The professor continued to invent additional control devices, but he also designed products such as chandeliers, springless door locks, puncture-proof tires, thermometers, and a hose coupling for providing steam heat to passenger railcars. The creations for which the young company received the most recognition were the Professor's impressive tower clocks. He developed a system powered by air pressure that increased the reliability of such clocks. The company built its first big clock in 1895 for the Minneapolis courthouse and a year later built the clock for the Milwaukee City Hall tower. Johnson's largest tower clock was installed in the Philadelphia City Hall. A giant floral clock for the Saint Louis World's Fair in 1904 received international acclaim and enhanced the growing reputation of the company. The clocks' success helped prove the usefulness of the pneumatic operations the company was employing in its control applications.
At the Paris World's Fair of 1900, Johnson's wireless-communication exhibit won second prize. In the same competition Guglielmo Marconi, developer of the wireless telegraph, placed third. The professor, his sons, and inventor Charles Fortier began to test a variety of alloys in wireless sets. The men built a 115-foot tower several miles south of Milwaukee, but many attempts to transmit messages to the company's downtown factory were unsuccessful. Lee DeForest, whose audio tube would later provide the breakthrough for radio, also worked on the project.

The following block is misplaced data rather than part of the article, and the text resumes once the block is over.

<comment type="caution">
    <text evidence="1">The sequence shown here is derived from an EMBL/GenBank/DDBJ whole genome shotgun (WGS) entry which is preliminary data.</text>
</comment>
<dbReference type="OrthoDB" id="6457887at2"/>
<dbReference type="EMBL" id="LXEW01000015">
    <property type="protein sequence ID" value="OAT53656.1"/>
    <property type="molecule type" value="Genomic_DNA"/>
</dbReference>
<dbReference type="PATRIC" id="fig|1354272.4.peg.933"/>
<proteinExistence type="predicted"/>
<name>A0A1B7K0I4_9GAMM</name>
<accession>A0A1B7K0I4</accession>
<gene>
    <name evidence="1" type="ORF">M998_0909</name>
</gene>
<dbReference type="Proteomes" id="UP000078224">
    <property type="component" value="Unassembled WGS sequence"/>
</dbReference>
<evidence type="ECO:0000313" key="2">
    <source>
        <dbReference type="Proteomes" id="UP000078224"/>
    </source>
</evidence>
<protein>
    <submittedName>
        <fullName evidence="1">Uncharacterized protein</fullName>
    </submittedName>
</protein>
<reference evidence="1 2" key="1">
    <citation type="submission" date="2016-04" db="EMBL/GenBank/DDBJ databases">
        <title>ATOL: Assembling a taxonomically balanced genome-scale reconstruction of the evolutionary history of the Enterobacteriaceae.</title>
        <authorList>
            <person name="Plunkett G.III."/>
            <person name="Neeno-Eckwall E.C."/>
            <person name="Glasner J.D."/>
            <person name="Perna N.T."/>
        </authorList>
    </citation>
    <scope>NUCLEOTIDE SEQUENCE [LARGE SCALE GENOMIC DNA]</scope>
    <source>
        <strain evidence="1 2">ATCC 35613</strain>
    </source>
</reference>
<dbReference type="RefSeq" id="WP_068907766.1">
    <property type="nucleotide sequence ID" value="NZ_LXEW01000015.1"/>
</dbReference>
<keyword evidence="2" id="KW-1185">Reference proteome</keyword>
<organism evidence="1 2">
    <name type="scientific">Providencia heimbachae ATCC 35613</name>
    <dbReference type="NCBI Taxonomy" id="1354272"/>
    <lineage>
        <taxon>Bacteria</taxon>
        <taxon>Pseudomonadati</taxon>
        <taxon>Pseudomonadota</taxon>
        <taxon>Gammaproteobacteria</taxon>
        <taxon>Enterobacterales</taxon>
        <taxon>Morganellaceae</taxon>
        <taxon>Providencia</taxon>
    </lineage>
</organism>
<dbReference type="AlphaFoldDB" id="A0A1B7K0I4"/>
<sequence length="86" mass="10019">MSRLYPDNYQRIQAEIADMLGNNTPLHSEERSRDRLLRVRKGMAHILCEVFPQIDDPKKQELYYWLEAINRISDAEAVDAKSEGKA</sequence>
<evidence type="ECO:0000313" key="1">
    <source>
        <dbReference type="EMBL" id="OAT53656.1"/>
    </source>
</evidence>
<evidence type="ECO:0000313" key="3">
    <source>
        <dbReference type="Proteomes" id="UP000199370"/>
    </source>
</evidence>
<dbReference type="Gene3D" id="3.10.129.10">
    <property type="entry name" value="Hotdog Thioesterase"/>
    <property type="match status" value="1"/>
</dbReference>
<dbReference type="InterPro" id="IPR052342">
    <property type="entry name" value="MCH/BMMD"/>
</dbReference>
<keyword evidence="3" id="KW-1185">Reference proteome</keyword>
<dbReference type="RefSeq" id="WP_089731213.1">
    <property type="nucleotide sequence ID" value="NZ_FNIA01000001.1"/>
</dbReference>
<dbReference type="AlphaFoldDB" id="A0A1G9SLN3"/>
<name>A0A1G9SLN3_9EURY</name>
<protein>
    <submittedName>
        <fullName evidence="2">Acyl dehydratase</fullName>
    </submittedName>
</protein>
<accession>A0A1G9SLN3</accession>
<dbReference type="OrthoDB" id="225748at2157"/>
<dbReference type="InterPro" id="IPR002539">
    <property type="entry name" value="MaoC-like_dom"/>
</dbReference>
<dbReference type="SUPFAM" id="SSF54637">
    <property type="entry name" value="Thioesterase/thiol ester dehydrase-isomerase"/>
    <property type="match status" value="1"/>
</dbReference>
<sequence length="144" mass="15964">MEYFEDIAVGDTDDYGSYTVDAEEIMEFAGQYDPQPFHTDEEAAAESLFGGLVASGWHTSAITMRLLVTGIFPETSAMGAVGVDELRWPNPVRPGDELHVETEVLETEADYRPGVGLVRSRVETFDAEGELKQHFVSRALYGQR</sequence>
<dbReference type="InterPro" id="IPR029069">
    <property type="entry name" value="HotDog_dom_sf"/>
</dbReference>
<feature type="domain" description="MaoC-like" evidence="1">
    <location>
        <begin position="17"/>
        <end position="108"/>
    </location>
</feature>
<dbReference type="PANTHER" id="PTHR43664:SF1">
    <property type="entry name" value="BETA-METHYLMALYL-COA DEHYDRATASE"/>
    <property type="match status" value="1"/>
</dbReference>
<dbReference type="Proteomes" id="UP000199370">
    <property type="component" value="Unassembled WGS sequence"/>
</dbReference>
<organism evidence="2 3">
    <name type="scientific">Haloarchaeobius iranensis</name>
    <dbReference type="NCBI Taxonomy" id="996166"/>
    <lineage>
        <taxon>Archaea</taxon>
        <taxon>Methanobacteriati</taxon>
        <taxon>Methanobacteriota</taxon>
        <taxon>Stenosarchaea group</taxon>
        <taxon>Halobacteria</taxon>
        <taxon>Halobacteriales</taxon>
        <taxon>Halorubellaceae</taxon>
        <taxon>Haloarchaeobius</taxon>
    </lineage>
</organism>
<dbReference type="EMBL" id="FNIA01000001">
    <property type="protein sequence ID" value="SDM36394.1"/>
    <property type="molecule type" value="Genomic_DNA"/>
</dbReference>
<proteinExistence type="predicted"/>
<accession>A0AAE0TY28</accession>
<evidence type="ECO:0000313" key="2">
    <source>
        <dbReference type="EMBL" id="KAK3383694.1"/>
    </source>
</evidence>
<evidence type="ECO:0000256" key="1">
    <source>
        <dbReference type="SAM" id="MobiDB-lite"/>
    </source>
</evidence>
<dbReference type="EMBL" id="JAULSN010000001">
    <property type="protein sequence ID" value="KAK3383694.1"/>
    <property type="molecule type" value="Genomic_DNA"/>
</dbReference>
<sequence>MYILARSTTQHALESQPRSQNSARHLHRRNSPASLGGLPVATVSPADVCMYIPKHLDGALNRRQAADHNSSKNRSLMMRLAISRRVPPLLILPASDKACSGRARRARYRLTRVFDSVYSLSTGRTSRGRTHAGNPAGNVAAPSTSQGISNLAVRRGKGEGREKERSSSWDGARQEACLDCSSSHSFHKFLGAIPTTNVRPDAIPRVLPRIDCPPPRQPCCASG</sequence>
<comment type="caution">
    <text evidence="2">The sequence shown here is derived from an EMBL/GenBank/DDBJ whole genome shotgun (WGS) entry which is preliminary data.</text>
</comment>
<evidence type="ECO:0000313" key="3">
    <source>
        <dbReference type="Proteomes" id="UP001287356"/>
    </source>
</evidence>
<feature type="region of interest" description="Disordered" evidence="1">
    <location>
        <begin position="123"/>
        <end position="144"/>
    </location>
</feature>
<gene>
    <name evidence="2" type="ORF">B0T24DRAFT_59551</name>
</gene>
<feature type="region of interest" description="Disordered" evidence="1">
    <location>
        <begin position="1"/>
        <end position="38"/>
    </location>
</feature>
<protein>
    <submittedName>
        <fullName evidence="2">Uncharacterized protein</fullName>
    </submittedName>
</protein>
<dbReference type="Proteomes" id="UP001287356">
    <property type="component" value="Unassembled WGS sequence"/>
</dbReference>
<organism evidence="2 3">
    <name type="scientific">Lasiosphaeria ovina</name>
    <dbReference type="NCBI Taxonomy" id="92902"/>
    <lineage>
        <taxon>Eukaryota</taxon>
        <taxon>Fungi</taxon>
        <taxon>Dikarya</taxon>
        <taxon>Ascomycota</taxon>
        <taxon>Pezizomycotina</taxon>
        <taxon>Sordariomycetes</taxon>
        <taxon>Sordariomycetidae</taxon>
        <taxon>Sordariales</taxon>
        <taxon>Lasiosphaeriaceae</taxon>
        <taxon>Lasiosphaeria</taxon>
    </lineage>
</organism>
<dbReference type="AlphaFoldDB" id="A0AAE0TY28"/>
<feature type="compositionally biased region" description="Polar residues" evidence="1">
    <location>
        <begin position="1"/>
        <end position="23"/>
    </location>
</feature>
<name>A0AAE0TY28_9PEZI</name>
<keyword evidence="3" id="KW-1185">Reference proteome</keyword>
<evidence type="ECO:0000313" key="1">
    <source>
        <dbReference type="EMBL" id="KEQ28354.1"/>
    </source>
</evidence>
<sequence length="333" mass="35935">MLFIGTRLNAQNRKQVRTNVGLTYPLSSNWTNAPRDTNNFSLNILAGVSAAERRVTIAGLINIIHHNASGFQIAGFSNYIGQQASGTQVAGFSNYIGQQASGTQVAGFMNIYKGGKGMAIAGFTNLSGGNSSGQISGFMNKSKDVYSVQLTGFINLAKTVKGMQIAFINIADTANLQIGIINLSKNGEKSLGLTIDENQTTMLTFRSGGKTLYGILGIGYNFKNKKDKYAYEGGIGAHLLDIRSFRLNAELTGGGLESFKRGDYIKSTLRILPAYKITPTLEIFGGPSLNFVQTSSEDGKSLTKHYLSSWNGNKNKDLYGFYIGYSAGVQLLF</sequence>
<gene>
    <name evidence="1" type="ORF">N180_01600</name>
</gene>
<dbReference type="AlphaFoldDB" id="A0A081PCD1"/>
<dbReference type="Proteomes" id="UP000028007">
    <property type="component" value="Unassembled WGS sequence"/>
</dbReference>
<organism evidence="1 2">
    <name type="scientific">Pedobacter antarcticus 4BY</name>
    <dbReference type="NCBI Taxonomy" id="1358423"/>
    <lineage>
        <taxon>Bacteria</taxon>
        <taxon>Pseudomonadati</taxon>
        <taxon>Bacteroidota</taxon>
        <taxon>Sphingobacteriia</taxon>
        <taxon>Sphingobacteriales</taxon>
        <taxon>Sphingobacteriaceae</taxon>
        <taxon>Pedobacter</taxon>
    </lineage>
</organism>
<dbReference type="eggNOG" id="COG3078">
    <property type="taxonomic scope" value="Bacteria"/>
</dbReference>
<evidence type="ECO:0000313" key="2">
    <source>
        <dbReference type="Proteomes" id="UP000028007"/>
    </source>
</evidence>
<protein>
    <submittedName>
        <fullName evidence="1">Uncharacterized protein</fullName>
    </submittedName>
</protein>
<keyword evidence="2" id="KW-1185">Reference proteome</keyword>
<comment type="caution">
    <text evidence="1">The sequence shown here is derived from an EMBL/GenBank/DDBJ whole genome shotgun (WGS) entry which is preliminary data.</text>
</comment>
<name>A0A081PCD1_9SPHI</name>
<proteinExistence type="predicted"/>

Company directors elected Johnson president of the company in 1901, and a year later the firm's name was changed to Johnson Service Company. Even as president, Johnson was not able to convince the board to provide financial backing for his interest in establishing a national automobile company. Johnson saw the automobile as a way to ensure that the company was not completely dependent on temperature-regulating equipment. In 1907 he introduced a gasoline-powered engine. Johnson was the first to receive a U.S. contract to deliver mail with a horseless carriage. At the outset, according to an often-told story, the wary postmaster agreed to pay Johnson an amount equal to his horses' feed bills for the mail service. The company's failure to expand those automobile interests was a source of frustration to Johnson until his death in 1911. He had assigned more than 50 patents--most of them concerned with harnessing power generated by fluid, air, or steam pressure--to Johnson Service Company.
Harry W. Ellis was elected president in 1912. Ellis, who had been manager of the Chicago branch office, decided to concentrate on opportunities for growth in the controls field. He sold all of the company's other businesses, improved the efficiency of factory operations in Milwaukee, and introduced a modern accounting system.
In 1885, the year the company was incorporated, it had sold the rights to sell, install, and service its temperature-control-regulation systems to two firms. The firms did not perform up to expectations, but the situation was not changed for years. By 1912 Johnson had regained the rights to do business directly throughout the country and had established 18 U.S. branch offices, six Canadian offices, and direct agencies in Copenhagen, Berlin, Saint Petersburg, Manchester, and Warsaw.
Early 20th-Century Growth
The professor had insisted that only trained Johnson mechanics could install his company's devices and Ellis reinforced this policy. He insisted that the company was to serve not just as a producer of regulation equipment but as a single source for design, installation, and service. Johnson's temperature-control business expanded in tandem with the country's building boom. Skyscrapers became popular as structural steel replaced iron and other building systems were refined. During World War I, the company's temperature-control business was classified by the War Industry Board as nonessential to the war effort, because it was seen as a means of providing comfort. Johnson contracts dropped off as civilian construction was sharply reduced. The firm looked to government buildings for business and began seeking contracts to retrofit old buildings with new temperature-control systems.